First, the team adopted a lean startup-type approach to its open APIs program. It did not wait until it had everything figured out to start developing APIs. It started with a minimum viable product, moved quickly and tested the product with developers early on. It improved its offering iteratively, asking senior management for more significant resource allocation only as the open APIs were gaining traction in the market. The rapidly growing take-up of MTN’s APIs ensured there was sufficient upside to cover initial investment and justify additional resources.
Second, MTN MoMo limited upfront investment and risk by outsourcing the technology requirements to its existing technology provider and structuring a deal to share revenue. This effectively converted potential CapEx into OpEx and allowed the team to test demand for its APIs without the need for prohibitively high upfront investment.
MTN’s MoMo team will continue to listen to its users with a view to improving their user experience. It also has plans to share a number of its other capabilities with third parties via APIs to further fuel innovation. This could range from MoMo’s app and USSD channel to its KYC, notification and authentication capabilities.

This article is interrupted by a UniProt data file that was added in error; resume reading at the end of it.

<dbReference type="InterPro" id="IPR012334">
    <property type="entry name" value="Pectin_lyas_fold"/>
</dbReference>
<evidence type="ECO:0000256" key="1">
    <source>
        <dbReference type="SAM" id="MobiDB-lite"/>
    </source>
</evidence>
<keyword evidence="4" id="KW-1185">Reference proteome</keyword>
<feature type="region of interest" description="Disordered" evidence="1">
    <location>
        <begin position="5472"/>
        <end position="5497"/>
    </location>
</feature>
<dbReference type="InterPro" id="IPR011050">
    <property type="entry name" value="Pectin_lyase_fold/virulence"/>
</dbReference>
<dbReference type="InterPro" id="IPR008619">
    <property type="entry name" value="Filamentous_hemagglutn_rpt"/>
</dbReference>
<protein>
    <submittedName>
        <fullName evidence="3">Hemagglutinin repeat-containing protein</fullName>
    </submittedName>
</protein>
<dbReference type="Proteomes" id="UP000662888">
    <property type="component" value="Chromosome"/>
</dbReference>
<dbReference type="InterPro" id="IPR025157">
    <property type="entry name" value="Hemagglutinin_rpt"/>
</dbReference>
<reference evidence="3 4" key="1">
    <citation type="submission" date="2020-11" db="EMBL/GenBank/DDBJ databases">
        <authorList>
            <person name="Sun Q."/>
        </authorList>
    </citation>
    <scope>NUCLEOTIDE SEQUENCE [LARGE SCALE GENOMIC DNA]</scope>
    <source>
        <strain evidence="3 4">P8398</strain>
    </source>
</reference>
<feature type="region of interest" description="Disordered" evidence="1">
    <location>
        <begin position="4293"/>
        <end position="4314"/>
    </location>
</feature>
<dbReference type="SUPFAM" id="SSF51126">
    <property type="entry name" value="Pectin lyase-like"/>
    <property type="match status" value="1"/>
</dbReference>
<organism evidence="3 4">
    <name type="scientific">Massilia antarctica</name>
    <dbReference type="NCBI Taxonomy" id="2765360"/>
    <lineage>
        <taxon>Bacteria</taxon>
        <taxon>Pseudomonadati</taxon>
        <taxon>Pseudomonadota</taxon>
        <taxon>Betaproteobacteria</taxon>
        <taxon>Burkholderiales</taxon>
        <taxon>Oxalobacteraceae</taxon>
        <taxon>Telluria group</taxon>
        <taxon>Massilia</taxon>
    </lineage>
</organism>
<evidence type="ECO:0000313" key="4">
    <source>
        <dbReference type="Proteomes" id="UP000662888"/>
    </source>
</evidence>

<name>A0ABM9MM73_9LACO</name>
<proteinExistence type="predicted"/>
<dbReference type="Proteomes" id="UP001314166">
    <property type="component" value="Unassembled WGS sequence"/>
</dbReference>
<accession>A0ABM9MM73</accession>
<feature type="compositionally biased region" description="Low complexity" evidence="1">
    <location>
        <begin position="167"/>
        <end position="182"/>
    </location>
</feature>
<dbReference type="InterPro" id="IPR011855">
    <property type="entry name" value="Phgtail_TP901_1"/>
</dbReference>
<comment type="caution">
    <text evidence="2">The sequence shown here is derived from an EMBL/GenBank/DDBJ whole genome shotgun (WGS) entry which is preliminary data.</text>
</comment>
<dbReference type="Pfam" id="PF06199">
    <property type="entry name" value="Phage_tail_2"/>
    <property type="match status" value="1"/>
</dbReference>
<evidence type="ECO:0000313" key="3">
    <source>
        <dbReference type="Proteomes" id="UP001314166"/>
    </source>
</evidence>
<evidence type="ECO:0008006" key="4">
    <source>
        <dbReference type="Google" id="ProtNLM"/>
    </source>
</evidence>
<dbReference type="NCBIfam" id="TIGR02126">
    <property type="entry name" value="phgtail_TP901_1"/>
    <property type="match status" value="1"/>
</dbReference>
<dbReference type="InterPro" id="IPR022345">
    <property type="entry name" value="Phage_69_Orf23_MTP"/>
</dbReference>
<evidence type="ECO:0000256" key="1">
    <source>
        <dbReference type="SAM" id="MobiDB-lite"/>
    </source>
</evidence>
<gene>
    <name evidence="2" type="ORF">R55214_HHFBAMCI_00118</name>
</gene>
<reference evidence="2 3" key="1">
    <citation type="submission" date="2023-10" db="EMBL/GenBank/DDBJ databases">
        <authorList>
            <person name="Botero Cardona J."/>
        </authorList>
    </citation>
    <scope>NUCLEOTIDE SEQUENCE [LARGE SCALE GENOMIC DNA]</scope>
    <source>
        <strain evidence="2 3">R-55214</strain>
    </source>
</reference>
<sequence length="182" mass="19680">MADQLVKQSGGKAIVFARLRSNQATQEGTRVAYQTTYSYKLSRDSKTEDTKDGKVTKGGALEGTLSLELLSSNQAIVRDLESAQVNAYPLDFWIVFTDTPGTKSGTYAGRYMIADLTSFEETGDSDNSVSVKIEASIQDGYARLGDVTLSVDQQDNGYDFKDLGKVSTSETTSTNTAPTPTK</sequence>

For CGAP, this blog post wraps up a dedicated four-year API program. We have many lessons for those considering getting started with open APIs. For us, having worked on this program since its inception, the requirements to open APIs are similar to those for any other innovative product. Beyond whether there is demand for the product, the ingredients for success include the right people, access to the right technology capabilities, the ability to adapt as you learn, the willingness to take risk, and commitment from the executive team.
When asked for advice for others embarking on this journey, N’guessan noted: “Focus on solving a business challenge. The technology can become a distraction. Start small and make sure to add value to the business early. That is the best way to secure additional resources to invest in improving and growing the API business. Most importantly, keep it simple.”
This post wraps up CGAP's four-year research program on open APIs in digital finance. Visit our collection of resources on open APIs to learn more about the learnings from this program. It includes FAQs about open APIs, case studies on financial services providers that have opened APIs, and a suite of practical resources designed to help other providers get started on their own API journeys.